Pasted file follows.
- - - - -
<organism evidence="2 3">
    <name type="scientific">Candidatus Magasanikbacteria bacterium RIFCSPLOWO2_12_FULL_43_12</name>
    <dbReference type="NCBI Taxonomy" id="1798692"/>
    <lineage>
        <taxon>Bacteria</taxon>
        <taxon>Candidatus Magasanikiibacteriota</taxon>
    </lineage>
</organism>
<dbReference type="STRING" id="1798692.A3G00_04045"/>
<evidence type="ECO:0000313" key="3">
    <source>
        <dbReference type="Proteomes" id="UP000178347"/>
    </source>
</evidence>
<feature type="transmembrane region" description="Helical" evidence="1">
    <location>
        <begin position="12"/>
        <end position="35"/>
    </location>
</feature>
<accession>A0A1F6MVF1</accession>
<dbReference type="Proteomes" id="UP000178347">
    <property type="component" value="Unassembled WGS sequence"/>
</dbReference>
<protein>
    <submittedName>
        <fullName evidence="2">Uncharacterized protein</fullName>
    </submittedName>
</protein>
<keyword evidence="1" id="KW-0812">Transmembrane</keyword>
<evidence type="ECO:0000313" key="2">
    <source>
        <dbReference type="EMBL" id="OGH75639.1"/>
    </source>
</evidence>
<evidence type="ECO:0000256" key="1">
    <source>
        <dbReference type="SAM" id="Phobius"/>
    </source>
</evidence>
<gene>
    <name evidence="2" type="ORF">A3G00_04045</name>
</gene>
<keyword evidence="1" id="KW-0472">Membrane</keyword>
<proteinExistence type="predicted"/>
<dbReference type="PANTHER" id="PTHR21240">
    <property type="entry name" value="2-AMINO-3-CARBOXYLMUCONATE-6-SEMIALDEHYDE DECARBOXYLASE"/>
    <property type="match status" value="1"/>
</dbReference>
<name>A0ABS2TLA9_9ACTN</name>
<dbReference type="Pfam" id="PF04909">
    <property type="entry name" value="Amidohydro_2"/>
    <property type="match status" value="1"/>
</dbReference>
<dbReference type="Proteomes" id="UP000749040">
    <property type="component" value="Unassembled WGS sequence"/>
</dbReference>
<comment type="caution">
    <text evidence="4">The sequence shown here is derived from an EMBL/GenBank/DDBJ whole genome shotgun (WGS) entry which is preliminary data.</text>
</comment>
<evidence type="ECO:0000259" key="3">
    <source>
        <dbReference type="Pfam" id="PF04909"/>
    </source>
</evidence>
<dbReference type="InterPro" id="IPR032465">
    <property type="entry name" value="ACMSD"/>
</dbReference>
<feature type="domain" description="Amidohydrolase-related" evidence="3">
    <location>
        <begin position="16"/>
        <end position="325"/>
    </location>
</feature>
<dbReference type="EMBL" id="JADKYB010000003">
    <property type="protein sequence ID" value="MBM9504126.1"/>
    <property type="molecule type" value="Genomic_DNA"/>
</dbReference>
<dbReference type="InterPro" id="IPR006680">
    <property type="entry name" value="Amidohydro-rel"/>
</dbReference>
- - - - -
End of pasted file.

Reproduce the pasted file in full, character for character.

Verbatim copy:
<organism evidence="2 3">
    <name type="scientific">Candidatus Magasanikbacteria bacterium RIFCSPLOWO2_12_FULL_43_12</name>
    <dbReference type="NCBI Taxonomy" id="1798692"/>
    <lineage>
        <taxon>Bacteria</taxon>
        <taxon>Candidatus Magasanikiibacteriota</taxon>
    </lineage>
</organism>
<dbReference type="STRING" id="1798692.A3G00_04045"/>
<evidence type="ECO:0000313" key="3">
    <source>
        <dbReference type="Proteomes" id="UP000178347"/>
    </source>
</evidence>
<feature type="transmembrane region" description="Helical" evidence="1">
    <location>
        <begin position="12"/>
        <end position="35"/>
    </location>
</feature>
<accession>A0A1F6MVF1</accession>
<dbReference type="Proteomes" id="UP000178347">
    <property type="component" value="Unassembled WGS sequence"/>
</dbReference>
<protein>
    <submittedName>
        <fullName evidence="2">Uncharacterized protein</fullName>
    </submittedName>
</protein>
<keyword evidence="1" id="KW-0812">Transmembrane</keyword>
<evidence type="ECO:0000313" key="2">
    <source>
        <dbReference type="EMBL" id="OGH75639.1"/>
    </source>
</evidence>
<evidence type="ECO:0000256" key="1">
    <source>
        <dbReference type="SAM" id="Phobius"/>
    </source>
</evidence>
<gene>
    <name evidence="2" type="ORF">A3G00_04045</name>
</gene>
<keyword evidence="1" id="KW-0472">Membrane</keyword>
<proteinExistence type="predicted"/>
<dbReference type="PANTHER" id="PTHR21240">
    <property type="entry name" value="2-AMINO-3-CARBOXYLMUCONATE-6-SEMIALDEHYDE DECARBOXYLASE"/>
    <property type="match status" value="1"/>
</dbReference>
<name>A0ABS2TLA9_9ACTN</name>
<dbReference type="Pfam" id="PF04909">
    <property type="entry name" value="Amidohydro_2"/>
    <property type="match status" value="1"/>
</dbReference>
<dbReference type="Proteomes" id="UP000749040">
    <property type="component" value="Unassembled WGS sequence"/>
</dbReference>
<comment type="caution">
    <text evidence="4">The sequence shown here is derived from an EMBL/GenBank/DDBJ whole genome shotgun (WGS) entry which is preliminary data.</text>
</comment>
<evidence type="ECO:0000259" key="3">
    <source>
        <dbReference type="Pfam" id="PF04909"/>
    </source>
</evidence>
<dbReference type="InterPro" id="IPR032465">
    <property type="entry name" value="ACMSD"/>
</dbReference>
<feature type="domain" description="Amidohydrolase-related" evidence="3">
    <location>
        <begin position="16"/>
        <end position="325"/>
    </location>
</feature>
<dbReference type="EMBL" id="JADKYB010000003">
    <property type="protein sequence ID" value="MBM9504126.1"/>
    <property type="molecule type" value="Genomic_DNA"/>
</dbReference>
<dbReference type="InterPro" id="IPR006680">
    <property type="entry name" value="Amidohydro-rel"/>
</dbReference>